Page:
cc65 has C and runtime library support for many of the old 6502 machines, including

  • The Commodore VIC20, C16/C116, C64, C128, C116, Plus/4, 510 (aka P500), the 600/700 family and newer PET machines (not 2001).

  • The Apple ][ and successors.

  • The Atari 8 bit machines.

  • GEOS for the C64 and C128.

  • The Nintendo Entertainment System (NES).

  • The Supervision console.

  • The Oric Atmos.

  • The Lynx Console.

This is the compiler that I used to create aSid, a program which turns your commodore64 into a synthesizer.

/tags/music Tue, 29 Sep 2009 17:00 GMT
Garage Acid Lab entries/garage-acid-lab

The zipfile under the image above contains a Pure Data patch which procedurally generates a virtually infinite number of acid and breakbeat loops. I've found that it's quite a lot of fun to play with!

Start by loading the patch called 0_START.pd and then turn up the volume and the cutoff. After that hit the big red button a few times until you hear something you like.

I was making it into an RjDj scene, but I am not really sure if I'll ever get around to finishing it.

Garage Acid Lab screenshot

/tags/music Sat, 26 Sep 2009 17:39 GMT
cryptolect entries/cryptolect This is a free album of breakbeats, bloop-bleeps, and guitars which I never properly released. So now I am. It is Creative Commons licensed, so feel free to download, copy, share it if you like it.



It would be nice if a few more people hear it, so if you like it I would really appreciate it if you blog/tweet or whatever about it.

This album was composed with a type of old school software called a tracker early this decade, which was and still is often used to make video game music.

Thanks for listening.

/tags/music Fri, 28 Aug 2009 17:58 GMT
Two London gigs this week entries/two-london-gigs-this-week I am playing two gigs in London this week. The first one is a livecoding gig, which will be my first time livecoding, so I'm a bit nervous that I will be really boring. I will basically be constructing Pd patches and sequences from scratch.

The second one is an Ill FM gig which will be broadcast on the radio. I'll be doing my normal Pd-with-the-laptop-lid-closed-and-a-midi-controller set.

Wednesday night

++ PUBCODE2 ++

Part two in the first series of livecoded music events in London.

Live coding is a new direction in electronic music and video, and is starting to get somewhere interesting. Live coders expose and rewire the innards of software while it generates improvised music and/or visuals. All code manipulation is projected for your pleasure.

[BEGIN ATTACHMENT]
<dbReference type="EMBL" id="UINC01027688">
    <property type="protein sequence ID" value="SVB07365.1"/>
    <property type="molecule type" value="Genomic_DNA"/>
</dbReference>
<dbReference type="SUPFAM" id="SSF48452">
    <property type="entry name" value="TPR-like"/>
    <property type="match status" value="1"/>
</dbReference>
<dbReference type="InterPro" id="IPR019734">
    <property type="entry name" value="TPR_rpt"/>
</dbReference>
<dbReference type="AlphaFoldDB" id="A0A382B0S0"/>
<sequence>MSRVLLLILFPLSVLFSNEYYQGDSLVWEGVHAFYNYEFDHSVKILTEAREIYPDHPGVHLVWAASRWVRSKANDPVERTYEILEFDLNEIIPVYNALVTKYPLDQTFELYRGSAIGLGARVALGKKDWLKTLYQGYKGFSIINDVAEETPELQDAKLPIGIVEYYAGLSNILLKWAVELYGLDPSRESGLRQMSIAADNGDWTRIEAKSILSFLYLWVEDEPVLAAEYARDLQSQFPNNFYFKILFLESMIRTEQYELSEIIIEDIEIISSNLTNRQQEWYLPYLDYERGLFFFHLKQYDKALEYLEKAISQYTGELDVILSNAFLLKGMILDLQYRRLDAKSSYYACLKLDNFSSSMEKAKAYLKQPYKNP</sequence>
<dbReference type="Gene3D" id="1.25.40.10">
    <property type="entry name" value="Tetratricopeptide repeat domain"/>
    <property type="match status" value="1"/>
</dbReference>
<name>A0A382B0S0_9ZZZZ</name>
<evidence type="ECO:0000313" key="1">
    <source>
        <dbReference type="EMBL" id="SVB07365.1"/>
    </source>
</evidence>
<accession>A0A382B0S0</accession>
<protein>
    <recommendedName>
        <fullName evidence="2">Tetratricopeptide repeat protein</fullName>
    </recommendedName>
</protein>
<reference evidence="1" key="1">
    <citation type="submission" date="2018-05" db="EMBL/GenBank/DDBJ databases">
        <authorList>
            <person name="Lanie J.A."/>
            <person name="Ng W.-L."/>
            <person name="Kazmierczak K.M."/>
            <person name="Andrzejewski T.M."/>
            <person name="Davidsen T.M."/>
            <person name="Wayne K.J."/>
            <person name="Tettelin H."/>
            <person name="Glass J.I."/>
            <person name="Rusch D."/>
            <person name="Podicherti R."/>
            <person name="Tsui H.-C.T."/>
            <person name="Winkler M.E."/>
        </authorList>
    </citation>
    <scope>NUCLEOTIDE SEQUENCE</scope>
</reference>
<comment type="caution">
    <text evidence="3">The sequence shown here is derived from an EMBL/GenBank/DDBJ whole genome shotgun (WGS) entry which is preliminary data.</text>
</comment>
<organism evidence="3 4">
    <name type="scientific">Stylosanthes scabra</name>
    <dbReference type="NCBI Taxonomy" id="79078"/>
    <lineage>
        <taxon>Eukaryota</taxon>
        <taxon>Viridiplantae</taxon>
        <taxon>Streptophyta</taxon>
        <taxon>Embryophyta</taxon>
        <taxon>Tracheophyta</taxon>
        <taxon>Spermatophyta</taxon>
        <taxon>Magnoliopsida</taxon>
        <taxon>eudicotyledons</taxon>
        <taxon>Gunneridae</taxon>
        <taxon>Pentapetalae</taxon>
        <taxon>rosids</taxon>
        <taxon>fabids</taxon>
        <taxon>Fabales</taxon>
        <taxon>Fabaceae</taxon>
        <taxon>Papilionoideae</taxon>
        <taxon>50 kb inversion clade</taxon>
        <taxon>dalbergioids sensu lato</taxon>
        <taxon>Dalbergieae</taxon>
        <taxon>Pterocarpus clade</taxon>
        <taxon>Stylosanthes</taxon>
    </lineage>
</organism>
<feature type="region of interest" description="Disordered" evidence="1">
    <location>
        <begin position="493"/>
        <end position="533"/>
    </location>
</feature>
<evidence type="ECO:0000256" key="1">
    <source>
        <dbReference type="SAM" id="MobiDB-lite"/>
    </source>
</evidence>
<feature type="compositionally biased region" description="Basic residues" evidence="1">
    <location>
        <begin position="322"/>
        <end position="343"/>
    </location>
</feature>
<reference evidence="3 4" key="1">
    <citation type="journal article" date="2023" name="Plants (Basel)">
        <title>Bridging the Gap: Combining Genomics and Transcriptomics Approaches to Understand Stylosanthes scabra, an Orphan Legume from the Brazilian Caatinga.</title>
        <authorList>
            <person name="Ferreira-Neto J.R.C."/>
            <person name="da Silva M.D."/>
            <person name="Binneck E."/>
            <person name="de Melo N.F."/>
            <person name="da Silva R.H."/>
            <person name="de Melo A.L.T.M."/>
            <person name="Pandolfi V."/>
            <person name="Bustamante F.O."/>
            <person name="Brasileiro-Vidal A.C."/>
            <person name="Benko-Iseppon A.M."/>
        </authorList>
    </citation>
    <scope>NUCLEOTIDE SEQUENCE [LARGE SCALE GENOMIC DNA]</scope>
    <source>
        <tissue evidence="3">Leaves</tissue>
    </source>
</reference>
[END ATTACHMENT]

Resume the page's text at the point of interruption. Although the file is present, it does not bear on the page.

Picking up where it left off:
When: 7pm - 11pm, Wednesday 5th August 2009

Featuring: chr15m (making machines that make machines make music) MCLD (beatboxing + livecoding, is it possible?) Yee-King + Click Nilson (algorithmic choreography) openSlub (crowdsourced livecoding)

Place: The Roebuck 50 Great Dover Street London SE1 4YG


Door tax: Free

Tube: Borough (5 mins walk) London Bridge (9 mins walk)

More info:

Thursday night

Ill FM at The Others, Stoke Newington, N1 5SA, from 8pm

/tags/music Sun, 02 Aug 2009 19:07 GMT
Free music by Chun Lee entries/free-music-by-chun-lee Whoa, this Creative Commons licensed album by Chun Lee rules so much! How have I not heard this before now? I have met Chun in person once just before he left for Taipei last year, and I already knew he was a great audio artist from the video he made with Olivier Laruelle, which is called 'Glass Cloud' and is also a song from this release. For some reason it's taken me until now to download and listen to the full album.

Anyway, it's really nice stuff. I am blown away by how much great music there is out there now released for free under Creative Commons licenses.

/tags/music Wed, 17 Jun 2009 11:48 GMT
OpenLab 5 : Cafe OTO, London, 25th April 2009 entries/OL-5 If yr in London, come check this out tommorrow. I am playing a set using Pd, during the performances section, which should be a lot of fun.

OpenLab 5 : Cafe OTO, 25th April 2009

Openlab are providing a day of workshops & presentations about opensource software, and performances in the evening at Cafe OTO, Dalston. There is a venerable lineup of OpenLab members providing some in depth knowledge during the day and some great performances at night. The preliminary line up goes like this: